Yes, Skechers Makes High-Performance Running Shoes. This Is the Best So Far.
Skechers GOrun Razor 4 impresses with a smooth, lively ride and supportive, comfortable fit—at a bargain price
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Skechers GOrun Razor 4 Review
Weight: 8.0 ounces (M); 6.4 ounces (W)
Stack Height: 30-millimeter heel / 26-millimeter forefoot (4-millimeter drop)
I’ve been a fan of Skechers running shoes since their first GOrun model a decade ago. I gave an “Editor’s Choice” award to the GOrun 4 in 2016, mostly for the exceptional fit of its circular knit upper, and I named the 2019 GOrun 7 Hyper one of the most innovative shoes of the year for its groundbreaking hyper burst midsole. I’ve run hundreds of miles training and racing in memorable Skechers models, but after two and a half weeks running in the new Razor 4, I’m ready to call it their best running shoe to date—and one of the best values in training shoes available today.
Skechers threw their hat in the performance ring back in 2011 when the minimalist movement spurred widespread innovation and new shoe companies sprouted around the globe. Skechers first performance running shoe was a light, low-to-the-ground, flexible model with a heel-to-toe rocker that was supposed to encourage a mid-foot touchdown. Runners were skeptical that the California brand, founded in 1992 and known mostly for its casual kicks, could make a serious running shoe. But the GOrun won a loyal following for its comfortable, smooth, and speedy ride.
That following grew considerably when the brand sponsored Olympic marathon medalist Meb Keflezighi, who won the 2014 Boston Marathon in a pair of Skechers. Since then, while the running division continues to be largely overshadowed by the lifestyle persona, the footwear brand has quietly stayed at the forefront of new technologies and design, creating a range of lightweight, comfortable, high-performing shoes at reasonable prices.
The Razor 4 continues that tradition. Since the debut of the Razor 3 in late 2018, the brand has launched a Razor+, Razor Elite, and Razor Excess 1 and 2. The Razor 4, which has the same stack heights as the Excess, will replace them all and refine the franchise’s position in the Skechers shoe line-up.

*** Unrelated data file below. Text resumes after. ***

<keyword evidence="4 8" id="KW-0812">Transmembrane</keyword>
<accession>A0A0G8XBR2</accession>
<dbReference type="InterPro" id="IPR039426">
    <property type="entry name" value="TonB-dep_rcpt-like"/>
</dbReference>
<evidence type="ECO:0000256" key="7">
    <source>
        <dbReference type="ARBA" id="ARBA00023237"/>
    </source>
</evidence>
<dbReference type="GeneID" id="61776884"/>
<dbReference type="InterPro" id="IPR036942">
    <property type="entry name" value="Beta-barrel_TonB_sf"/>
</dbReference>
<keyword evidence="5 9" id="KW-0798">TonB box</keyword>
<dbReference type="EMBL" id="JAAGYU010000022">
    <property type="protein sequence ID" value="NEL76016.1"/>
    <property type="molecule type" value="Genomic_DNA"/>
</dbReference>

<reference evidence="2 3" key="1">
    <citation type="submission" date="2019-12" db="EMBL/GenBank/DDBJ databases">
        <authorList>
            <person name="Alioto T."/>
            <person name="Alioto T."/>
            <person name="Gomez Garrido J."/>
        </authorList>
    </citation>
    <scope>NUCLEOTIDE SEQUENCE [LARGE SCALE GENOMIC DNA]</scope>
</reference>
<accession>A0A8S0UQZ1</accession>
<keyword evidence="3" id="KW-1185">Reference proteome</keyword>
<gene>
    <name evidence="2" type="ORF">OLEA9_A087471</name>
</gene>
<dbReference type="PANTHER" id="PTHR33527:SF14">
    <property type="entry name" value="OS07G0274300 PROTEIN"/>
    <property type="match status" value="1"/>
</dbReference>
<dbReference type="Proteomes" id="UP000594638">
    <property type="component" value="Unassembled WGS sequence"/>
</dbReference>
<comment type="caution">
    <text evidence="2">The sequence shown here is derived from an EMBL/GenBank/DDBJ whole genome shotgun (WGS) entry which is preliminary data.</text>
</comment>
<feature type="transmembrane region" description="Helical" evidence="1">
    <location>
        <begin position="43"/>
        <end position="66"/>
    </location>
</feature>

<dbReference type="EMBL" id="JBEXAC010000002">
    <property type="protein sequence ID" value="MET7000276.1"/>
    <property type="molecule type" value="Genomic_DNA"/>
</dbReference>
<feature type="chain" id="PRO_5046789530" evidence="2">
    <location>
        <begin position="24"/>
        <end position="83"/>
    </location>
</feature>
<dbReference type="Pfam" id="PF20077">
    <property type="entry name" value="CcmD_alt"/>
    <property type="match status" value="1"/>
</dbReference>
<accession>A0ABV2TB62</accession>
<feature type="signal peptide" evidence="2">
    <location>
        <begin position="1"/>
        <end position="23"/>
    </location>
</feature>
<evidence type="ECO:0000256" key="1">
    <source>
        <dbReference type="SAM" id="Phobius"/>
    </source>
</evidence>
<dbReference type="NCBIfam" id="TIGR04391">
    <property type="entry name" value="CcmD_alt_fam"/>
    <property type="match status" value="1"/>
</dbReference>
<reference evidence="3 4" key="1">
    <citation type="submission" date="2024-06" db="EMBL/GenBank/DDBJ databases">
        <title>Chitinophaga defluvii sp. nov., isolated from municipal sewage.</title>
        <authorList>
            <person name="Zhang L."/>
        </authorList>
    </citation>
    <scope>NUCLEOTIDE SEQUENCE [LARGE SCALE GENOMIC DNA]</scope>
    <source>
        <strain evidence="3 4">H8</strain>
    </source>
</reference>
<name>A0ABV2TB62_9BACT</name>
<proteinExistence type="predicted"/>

“The Razor has always teetered between race shoe or daily trainer,” says Keith Shelton, Skechers’ senior director of product development. The first Razor weighed in at 7.7 ounces in men’s size 9 and toed the trainer/racer line well. By version 3, however, it was down to 6.6 ounces. “The three went a little too much on the racing side. With Razor 4, we’ve come back to a truer, uptempo, speed-workout trainer.”
The Razor 4 weighs 8.0 ounces, over 20 percent more than the 3. In no way, however, is it a step backwards. Most of that heft comes from the new midsole foam, which Skechers calls Hyper Burst Pro. Hyper Burst, which Skechers introduced in 2018, is created using a supercritical foaming process. Briefly, a base material is saturated with heated and pressurized liquid CO2, then, when the liquid returns to its normal gaseous state it expands the foam by creating thousands of gas-filled bubbles trapped within the midsole. Bottom line, the resulting material is lighter, bouncier, and more resilient than previous materials.
The original Hyper Burst was created from EVA, and it reminded me of high-end packing materials you find surrounding expensive scientific instruments—molded foams that cushion while holding their shape to protect the sensitive cargo from jostling around. EVA-based Hyper Burst midsoles cushioned the contours of the feet, but didn’t displace and bounce back much. The foam felt a bit plasticky to the touch, and delivered a firm, quick ride that I, and many others, enjoyed in racing models, but found a bit too stiff for daily training and longer runs.